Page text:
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Week 8 and 9: Structures Retaining Aqueous Liquids Advanced Concrete Structures

STRUCTURES RETAINING AQUEOUS LIQUIDS

Contents

1. LEARNING OUTCOMES ........................................................................................................................... 1


2. INTRODUCTION ........................................................................................................................................ 1
3. MAIN ISSUES WITH STRUCTURES RETAINING AQUEOUS LIQUIDS............................................. 1
4. EXCERPT FROM BOOK [3] ....................................................................................................................... 4
5. EXERCISES ............................................................................................................................................... 16
References ............................................................................................................................................................ 16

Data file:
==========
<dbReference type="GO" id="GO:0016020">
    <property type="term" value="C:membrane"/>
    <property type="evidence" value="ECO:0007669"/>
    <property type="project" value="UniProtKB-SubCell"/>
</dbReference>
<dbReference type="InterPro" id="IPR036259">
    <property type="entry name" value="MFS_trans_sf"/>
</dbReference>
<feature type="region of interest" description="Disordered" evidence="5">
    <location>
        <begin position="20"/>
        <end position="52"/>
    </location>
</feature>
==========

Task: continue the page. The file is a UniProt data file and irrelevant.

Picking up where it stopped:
1. LEARNING OUTCOMES

At the end of this lesson, the student should be able to:


Appreciate the differences between the design of structures retaining aqueous liquids
and typical reinforced concrete structures; and
Design tanks retaining aqueous liquids.

2. INTRODUCTION

1. This chapter covers the design of tanks, reservoirs or vessels (hereby collectively
referred to as tanks) retaining water or those retaining effluents in sewage treatment
plants. BS 8007: 1987: Code of practice for Design of concrete structures for retaining
aqueous liquids [1] will be used for this purpose together with BS 8110-1: 1997 [2]. BS
8007 [1] does not cover the design of dams, pipes, pipelines, lined structures or the
damp-proofing of basements.

2. The code is based on limit state principles, but the design is usually governed by the
serviceability limit state conditions of limiting crack widths rather than by ultimate limit
state considerations.

3. MAIN ISSUES WITH STRUCTURES RETAINING AQUEOUS LIQUIDS

1. For tanks located above ground, the factors of safety for loads to use are the same as